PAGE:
In a wide-ranging interview with Charlie Rose earlier this week, Verizon CEO Ivan Seidenberg danced around questions about cellphones but was more forthcoming about the U.S. telecom giant’s long-term expansion ambitions.
Braving a downpour at Apple’s New York flagship store in midtown, three college students were already lined up waiting to be first to nab the new iPhone 3GS when it goes on sale on Friday.******Oddly enough, none of the trio planned to buy an IPhone: two already had the iPhone 3G, and the other was saving up for a Palm Pre. Hunkered under broad umbrellas graciously supplied by Apple, they were holding a place for another buddy, Sidney Sanmartine — who was still at work. He owned the original iPhone from 2007, and is eligible for the lower priced upgrade.******”It’s more evolutionary than revolutionary,” said Matt Dodd, 18. “But for the kid who’s getting it, it’s a big deal — he’s going from 2G to 3G.”******Perhaps by 7 a.m. Friday, the line will look as long (and dry) as it did about a year ago when the iPhone 3G debuted. Until then, Keith Hobin, the lone rain-soaked student/shopper left when his two buddies took a break, seems pretty upbeat. (Only 15 hours to go…)******
Sirius XM Radio has launched its long-awaited App for the iPhone to mixed reviews. That’s not surprising, really, since the legion of Sirius subscribers has never been sheepish about the pay radio service.
I’ve been pretty excited about the new BlackBerry Curve 8900 that my office handed me to replace a prehistoric 8800-series machine. Now there’s a new BlackBerry device, the Tour, which is making its debut this summer. So naturally, I rushed to check out the specs on the web to see what I missed.
We know that Palm built the Pre phone, but who made its guts and brains? According to research firm iSuppli that distinction goes to Texas Instruments, Qualcomm, Sony, and Samsung Electronics Co, the leading component suppliers for the device. iSuppli cracked up the phone to see what’s going on inside.
Apple fans whooped it up yesterday when the company announced its first sub-$100 iPhone and a pair of faster, improved iPhone models.******But if you’re an existing AT&T customer and you’re looking to get your mitts on Apple’s newest gizmo, you might not be so excited by the fine print.******It turns out that the $99 iPhone is actually $499 for many existing AT&T customers. The new 16GB iPhone 3GS -0 the one that features video capture, faster throughput and a digital compass — which Apple unveiled for $199, will cost AT&T customers $599. And the new 32GB version is available to AT&T customers for the very special price of $699, which is significantly more expensive than the $299 price tag that anyone else can buy it for when they walk into an AT&T store for the first time.******The higher prices require renewing a 2-year contract with AT&T.******Update: AT&T said on Thursday that existing AT&T customers who renew their two-year contract can purchase the iPhones for $299 (for the 8GB model), $399 (16GB) and $499 (32GB), rather than the $499, $599 and $699 prices listed on Apple’s Web site. The higher prices are to purchase phones without any contract.******And the folks at AT&T also throw in an $18 activation fee. This activation fee applies to all AT&T customers who get a new device, whether it’s an iPhone or a more basic gadget. The problem is that the iPhone is such a high profile device that it brings everything from the carrier’s network quality to its contract fine print right into the forefront.******In fairness, it isn’t unusual for a carrier to hold off on selling its existing customers heavily subsidized phones until they’ve been a customer long enough to have repaid the debt. AT&T spokesman Mark Siegel explained:***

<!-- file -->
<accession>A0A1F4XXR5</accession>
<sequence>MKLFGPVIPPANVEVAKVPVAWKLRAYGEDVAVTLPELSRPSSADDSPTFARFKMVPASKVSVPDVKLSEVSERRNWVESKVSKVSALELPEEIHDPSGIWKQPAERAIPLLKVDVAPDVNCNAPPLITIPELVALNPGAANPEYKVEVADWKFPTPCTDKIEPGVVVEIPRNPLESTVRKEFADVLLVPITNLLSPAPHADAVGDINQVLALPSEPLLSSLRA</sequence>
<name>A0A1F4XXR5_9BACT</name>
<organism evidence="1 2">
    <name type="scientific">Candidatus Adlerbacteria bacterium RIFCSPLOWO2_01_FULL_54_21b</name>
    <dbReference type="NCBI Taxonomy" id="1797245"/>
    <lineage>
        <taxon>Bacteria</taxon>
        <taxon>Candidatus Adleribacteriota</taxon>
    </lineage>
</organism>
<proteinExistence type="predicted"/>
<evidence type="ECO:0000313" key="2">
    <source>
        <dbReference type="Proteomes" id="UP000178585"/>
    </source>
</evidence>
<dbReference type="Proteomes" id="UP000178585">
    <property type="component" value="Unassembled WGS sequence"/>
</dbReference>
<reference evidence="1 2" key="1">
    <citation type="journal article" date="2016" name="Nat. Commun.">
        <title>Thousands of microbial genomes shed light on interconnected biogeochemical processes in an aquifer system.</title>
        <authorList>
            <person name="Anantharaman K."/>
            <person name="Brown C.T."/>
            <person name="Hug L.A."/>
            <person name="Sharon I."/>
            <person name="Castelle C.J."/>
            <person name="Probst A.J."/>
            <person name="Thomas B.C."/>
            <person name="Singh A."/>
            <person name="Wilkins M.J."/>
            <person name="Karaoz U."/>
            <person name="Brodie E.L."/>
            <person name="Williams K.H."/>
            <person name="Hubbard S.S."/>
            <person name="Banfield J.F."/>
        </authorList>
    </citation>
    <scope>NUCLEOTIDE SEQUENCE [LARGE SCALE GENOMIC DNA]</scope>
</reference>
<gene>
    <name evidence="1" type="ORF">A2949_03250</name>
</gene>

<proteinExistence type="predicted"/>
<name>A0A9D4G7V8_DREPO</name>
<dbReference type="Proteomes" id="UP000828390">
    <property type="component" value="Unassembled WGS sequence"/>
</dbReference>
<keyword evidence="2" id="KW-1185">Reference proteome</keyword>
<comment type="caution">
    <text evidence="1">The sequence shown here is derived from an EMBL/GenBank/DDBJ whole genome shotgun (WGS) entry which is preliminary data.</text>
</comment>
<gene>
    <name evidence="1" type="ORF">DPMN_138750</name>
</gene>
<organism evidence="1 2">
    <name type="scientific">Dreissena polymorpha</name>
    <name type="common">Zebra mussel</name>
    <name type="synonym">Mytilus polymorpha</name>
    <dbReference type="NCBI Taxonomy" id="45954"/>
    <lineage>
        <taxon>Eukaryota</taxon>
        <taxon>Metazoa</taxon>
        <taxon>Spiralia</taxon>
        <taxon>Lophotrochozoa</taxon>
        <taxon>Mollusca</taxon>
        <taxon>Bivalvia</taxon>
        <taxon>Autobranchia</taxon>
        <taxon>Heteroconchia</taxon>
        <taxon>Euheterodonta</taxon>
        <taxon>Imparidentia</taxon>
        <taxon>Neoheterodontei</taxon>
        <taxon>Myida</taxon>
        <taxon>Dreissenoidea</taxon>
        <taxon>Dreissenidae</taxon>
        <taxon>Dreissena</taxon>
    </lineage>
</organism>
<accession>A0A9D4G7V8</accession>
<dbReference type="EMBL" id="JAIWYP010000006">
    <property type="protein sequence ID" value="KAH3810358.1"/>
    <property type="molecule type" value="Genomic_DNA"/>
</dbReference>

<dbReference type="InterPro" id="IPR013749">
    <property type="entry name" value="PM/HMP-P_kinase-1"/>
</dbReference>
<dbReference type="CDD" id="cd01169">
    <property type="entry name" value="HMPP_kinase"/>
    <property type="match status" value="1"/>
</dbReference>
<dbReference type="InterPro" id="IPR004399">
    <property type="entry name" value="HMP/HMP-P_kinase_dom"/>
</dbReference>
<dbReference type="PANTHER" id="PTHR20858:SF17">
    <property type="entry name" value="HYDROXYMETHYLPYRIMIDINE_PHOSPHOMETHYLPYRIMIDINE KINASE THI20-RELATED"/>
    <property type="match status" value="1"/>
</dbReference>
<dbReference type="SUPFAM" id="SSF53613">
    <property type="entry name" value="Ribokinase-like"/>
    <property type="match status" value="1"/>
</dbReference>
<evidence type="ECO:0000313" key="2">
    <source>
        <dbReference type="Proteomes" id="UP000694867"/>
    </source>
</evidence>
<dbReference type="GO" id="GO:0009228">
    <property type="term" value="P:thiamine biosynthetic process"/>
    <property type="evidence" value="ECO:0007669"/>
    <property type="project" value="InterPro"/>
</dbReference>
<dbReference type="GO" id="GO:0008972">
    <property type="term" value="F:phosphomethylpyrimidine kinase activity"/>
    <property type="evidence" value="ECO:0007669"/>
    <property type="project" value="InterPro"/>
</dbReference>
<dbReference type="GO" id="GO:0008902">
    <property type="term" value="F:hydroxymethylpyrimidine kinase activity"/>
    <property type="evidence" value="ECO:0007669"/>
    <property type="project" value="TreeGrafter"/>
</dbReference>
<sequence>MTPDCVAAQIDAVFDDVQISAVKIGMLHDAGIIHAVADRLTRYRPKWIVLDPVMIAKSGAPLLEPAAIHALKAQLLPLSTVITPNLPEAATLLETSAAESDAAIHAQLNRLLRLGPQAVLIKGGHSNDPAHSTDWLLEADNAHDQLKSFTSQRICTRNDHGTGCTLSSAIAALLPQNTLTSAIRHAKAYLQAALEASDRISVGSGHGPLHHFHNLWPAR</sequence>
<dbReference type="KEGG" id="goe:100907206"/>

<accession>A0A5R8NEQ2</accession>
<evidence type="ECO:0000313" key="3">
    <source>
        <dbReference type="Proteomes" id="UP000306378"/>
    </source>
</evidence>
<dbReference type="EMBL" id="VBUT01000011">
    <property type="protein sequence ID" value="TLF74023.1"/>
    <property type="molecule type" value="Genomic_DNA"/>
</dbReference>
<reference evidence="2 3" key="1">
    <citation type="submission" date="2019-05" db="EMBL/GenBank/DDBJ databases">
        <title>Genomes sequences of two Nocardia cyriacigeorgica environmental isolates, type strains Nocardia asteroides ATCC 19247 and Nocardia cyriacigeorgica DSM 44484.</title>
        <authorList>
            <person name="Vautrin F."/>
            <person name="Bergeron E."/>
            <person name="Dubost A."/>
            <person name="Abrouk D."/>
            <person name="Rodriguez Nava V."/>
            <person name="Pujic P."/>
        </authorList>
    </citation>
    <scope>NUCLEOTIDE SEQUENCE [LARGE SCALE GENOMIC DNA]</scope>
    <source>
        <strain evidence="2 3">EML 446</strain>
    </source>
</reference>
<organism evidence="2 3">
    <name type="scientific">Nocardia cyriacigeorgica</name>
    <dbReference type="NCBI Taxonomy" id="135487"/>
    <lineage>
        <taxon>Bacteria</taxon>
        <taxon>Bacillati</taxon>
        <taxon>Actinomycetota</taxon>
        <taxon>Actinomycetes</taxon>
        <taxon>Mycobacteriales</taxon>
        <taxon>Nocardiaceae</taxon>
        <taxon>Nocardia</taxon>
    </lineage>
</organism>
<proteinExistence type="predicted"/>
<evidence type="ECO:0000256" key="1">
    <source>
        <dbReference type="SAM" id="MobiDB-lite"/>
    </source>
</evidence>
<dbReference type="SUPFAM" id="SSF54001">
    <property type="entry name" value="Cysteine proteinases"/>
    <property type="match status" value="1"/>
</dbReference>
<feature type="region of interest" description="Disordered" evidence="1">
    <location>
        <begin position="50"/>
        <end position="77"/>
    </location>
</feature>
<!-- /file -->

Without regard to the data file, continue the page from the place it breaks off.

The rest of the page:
The key here is that the iPhone and our other devices are subsidized. The consumer is paying much less than the cost we will typically pay for devices.